The key terms in this Principles of Macroeconomics course include Neighbor, Rake the Leaves, Opportunity Cost, Additional Business, Hire, Values His Time, Major, High

Nicole asked her neighbor to rake the leaves on his lawn because they were blowing into her yard. It takes an hour to rake the yard, regardless of who performs the task. He responded that it wouldn’t be rational for him to do so, but he would be willing to hire someone else to rake. Why would this be the case?

Her neighbor is a high school teacher and values his time at \$15 an hour, and he knows that he can hire one of his students to rake leaves for \$20 an hour.

Her neighbor lacks the equipment to rake leaves and thinks it would take too long to do the job.

Her neighbor is a lawyer who values his time at \$200 an hour and knows that he can hire a high school kid to rake leaves for \$20 an hour.

Her neighbor is getting revenge on her because Nicole didn’t rake the leaves on her lawn last year.

Her neighbor is a busy person and doesn’t have time to rake leaves.

When Lucy chose a major, she likely thought about her skills. Let’s say Lucy doesn’t enjoy dealing with numbers. How could she explain to her parents, using logic from economics, why she chose to major in English instead of mathematics?

The expected value of a major in mathematics after graduation is high.

The opportunity cost of learning mathematics is too high.

The opportunity cost of going to college is too low.

The opportunity cost of learning to appreciate literature is too high.

The expected value of a major in English after graduation is low.

Rodrigo operates a dry-cleaning service and charges customers \$5 per article of clothing. Based on his knowledge of operations, the 1,000 th piece of clothing costs him \$4.95 to dry-clean. If he takes additional business, however, the 1,001st piece will cost \$5 for the service. Does he take the additional business?

Yes, if he turns away business, his service will be forced to close.

Yes. At a \$5 cost, he breaks even and is indifferent. He necessarily turns away business when the cost of the additional unit exceeds the income.

No, he has hidden costs that far exceed his estimate of \$5, so he loses money.

Maybe. If a competitor is accepting that many customers, he must at least equal that amount.

According to economic thinking, the presence of scarcity requires

unintended consequences.

choices.

a dismal outlook.

intelligence.

Nicole asked her neighbor to rake the leaves on his lawn because they were blowing into her yard. It takes an hour to rake the yard, regardless of who performs the task. He responded that it wouldn’t be rational for him to do so, but he would be willing to hire someone else to rake. Why would this be the case?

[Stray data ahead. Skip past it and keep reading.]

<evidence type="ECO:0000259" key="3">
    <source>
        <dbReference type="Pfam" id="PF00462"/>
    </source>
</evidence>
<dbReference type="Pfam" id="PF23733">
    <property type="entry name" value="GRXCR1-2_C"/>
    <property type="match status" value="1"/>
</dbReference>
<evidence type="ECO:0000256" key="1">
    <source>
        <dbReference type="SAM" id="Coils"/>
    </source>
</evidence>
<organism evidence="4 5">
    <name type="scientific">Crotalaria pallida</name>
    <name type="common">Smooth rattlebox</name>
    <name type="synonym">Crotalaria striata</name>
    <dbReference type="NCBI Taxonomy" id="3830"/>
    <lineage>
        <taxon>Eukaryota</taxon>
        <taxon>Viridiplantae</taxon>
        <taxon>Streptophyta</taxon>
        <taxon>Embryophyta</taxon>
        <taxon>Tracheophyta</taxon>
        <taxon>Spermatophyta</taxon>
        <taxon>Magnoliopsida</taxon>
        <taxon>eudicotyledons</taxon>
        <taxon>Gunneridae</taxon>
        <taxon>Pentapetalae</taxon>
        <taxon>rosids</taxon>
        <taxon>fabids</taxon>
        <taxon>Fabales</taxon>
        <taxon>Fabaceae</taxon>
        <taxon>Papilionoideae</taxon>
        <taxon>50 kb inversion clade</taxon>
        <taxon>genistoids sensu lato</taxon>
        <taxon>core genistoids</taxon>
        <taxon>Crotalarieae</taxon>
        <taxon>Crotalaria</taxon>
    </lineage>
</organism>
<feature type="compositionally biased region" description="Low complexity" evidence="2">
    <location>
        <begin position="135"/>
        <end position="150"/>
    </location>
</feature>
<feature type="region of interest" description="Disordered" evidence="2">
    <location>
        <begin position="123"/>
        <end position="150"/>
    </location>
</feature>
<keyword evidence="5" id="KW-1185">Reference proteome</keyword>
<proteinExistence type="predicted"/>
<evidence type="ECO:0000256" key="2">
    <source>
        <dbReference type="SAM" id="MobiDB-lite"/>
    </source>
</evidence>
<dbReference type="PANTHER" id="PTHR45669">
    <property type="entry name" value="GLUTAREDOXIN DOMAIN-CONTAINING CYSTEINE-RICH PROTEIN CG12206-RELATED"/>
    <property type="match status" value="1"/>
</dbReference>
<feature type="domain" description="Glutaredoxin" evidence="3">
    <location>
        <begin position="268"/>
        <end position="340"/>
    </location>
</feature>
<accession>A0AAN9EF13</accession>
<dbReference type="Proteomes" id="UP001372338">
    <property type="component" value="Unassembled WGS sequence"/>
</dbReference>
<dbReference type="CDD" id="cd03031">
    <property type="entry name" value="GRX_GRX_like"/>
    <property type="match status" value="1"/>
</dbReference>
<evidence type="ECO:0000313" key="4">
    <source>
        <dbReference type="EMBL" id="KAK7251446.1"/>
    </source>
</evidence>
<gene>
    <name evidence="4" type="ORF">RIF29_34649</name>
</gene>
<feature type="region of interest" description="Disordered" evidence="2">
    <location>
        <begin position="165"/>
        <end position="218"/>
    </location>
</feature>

Her neighbor is a high school teacher and values his time at \$15 an hour, and he knows that he can hire one of his students to rake leaves for \$20 an hour.

Her neighbor lacks the equipment to rake leaves and thinks it would take too long to do the job.

Her neighbor is a lawyer who values his time at \$200 an hour and knows that he can hire a high school kid to rake leaves for \$20 an hour.

Her neighbor is getting revenge on her because Nicole didn’t rake the leaves on her lawn last year.

Her neighbor is a busy person and doesn’t have time to rake leaves.

When Lucy chose a major, she likely thought about her skills. Let’s say Lucy doesn’t enjoy dealing with numbers. How could she explain to her parents, using logic from economics, why she chose to major in English instead of mathematics?

The expected value of a major in mathematics after graduation is high.

The opportunity cost of learning mathematics is too high.

The opportunity cost of going to college is too low.

The opportunity cost of learning to appreciate literature is too high.

The expected value of a major in English after graduation is low.

Rodrigo operates a dry-cleaning service and charges customers \$5 per article of clothing. Based on his knowledge of operations, the 1,000 th piece of clothing costs him \$4.95 to dry-clean. If he takes additional business, however, the 1,001st piece will cost \$5 for the service. Does he take the additional business?

Yes, if he turns away business, his service will be forced to close.

Yes. At a \$5 cost, he breaks even and is indifferent. He necessarily turns away business when the cost of the additional unit exceeds the income.

No, he has hidden costs that far exceed his estimate of \$5, so he loses money.

Maybe. If a competitor is accepting that many customers, he must at least equal that amount.